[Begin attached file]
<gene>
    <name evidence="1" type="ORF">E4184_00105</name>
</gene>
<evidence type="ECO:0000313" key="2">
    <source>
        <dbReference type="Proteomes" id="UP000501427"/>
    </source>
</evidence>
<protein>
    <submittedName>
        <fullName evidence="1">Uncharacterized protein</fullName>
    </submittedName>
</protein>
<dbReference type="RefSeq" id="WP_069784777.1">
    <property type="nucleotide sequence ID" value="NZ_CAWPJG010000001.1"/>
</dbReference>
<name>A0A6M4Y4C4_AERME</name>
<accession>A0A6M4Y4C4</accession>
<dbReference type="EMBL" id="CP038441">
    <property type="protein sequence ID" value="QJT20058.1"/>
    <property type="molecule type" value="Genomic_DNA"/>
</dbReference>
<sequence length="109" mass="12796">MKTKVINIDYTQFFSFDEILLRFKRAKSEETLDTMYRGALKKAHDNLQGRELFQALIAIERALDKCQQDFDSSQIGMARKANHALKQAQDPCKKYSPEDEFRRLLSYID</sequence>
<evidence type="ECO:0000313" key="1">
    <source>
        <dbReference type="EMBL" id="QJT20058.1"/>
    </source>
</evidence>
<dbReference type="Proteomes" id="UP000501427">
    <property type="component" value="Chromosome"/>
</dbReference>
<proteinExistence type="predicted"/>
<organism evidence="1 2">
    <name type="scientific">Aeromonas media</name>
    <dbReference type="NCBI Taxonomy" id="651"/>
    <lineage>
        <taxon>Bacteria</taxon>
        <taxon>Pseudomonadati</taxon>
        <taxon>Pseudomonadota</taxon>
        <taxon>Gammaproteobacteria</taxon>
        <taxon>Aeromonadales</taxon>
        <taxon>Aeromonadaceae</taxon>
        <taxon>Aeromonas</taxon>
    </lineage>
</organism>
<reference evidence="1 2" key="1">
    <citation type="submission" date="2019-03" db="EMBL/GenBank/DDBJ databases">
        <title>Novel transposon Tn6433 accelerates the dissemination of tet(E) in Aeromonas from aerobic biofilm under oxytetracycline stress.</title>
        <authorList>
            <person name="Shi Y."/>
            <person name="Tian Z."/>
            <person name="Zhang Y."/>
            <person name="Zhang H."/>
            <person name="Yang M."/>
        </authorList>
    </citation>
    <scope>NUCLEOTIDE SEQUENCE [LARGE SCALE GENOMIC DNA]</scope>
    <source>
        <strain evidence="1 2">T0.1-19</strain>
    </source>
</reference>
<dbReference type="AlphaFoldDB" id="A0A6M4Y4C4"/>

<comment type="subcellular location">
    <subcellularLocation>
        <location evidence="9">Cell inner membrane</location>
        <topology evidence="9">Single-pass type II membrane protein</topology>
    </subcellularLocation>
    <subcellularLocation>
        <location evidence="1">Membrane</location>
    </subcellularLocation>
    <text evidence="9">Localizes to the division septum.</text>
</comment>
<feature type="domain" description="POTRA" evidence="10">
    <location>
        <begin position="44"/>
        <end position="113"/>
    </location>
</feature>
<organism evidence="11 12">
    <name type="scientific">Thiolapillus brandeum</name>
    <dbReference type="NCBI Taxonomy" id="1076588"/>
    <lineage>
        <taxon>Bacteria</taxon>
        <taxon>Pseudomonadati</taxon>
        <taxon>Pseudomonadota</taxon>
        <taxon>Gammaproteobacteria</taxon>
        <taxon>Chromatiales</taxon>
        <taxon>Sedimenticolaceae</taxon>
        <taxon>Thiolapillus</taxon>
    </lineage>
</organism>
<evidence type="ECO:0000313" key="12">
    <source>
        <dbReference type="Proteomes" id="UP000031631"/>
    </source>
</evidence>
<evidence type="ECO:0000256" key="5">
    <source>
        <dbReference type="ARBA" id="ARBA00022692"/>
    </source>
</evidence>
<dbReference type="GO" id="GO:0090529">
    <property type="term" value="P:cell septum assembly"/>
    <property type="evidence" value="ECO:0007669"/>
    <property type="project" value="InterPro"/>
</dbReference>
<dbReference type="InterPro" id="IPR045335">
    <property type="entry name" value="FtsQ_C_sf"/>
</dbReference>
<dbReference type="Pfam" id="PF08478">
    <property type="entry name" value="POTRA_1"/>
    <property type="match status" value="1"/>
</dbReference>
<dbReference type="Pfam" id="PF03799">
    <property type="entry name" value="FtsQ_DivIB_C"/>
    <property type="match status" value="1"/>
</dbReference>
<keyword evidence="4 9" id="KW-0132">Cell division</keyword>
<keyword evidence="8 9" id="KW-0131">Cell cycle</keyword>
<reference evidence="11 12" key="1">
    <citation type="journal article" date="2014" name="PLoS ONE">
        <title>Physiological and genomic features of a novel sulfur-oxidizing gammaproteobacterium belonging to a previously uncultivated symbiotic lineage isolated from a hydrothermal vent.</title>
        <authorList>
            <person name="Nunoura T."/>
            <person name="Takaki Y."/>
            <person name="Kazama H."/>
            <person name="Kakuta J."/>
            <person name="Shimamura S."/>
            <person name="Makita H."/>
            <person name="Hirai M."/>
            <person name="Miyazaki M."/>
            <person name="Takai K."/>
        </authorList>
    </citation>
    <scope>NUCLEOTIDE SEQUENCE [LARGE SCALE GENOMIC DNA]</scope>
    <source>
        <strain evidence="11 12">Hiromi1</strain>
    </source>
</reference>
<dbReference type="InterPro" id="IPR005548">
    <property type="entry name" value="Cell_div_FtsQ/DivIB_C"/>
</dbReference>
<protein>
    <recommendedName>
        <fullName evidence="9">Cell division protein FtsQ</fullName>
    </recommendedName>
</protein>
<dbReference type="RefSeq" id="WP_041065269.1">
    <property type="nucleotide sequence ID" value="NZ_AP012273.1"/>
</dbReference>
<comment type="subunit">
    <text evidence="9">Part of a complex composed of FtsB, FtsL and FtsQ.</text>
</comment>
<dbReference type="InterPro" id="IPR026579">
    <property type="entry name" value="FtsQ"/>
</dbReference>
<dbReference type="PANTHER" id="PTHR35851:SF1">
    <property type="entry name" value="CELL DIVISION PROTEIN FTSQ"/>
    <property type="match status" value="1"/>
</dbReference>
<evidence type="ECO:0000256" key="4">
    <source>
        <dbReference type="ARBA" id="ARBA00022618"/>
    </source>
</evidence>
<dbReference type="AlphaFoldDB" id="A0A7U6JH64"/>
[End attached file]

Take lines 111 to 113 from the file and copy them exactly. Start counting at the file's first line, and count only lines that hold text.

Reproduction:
    <property type="entry name" value="POTRA_1"/>
    <property type="match status" value="1"/>
</dbReference>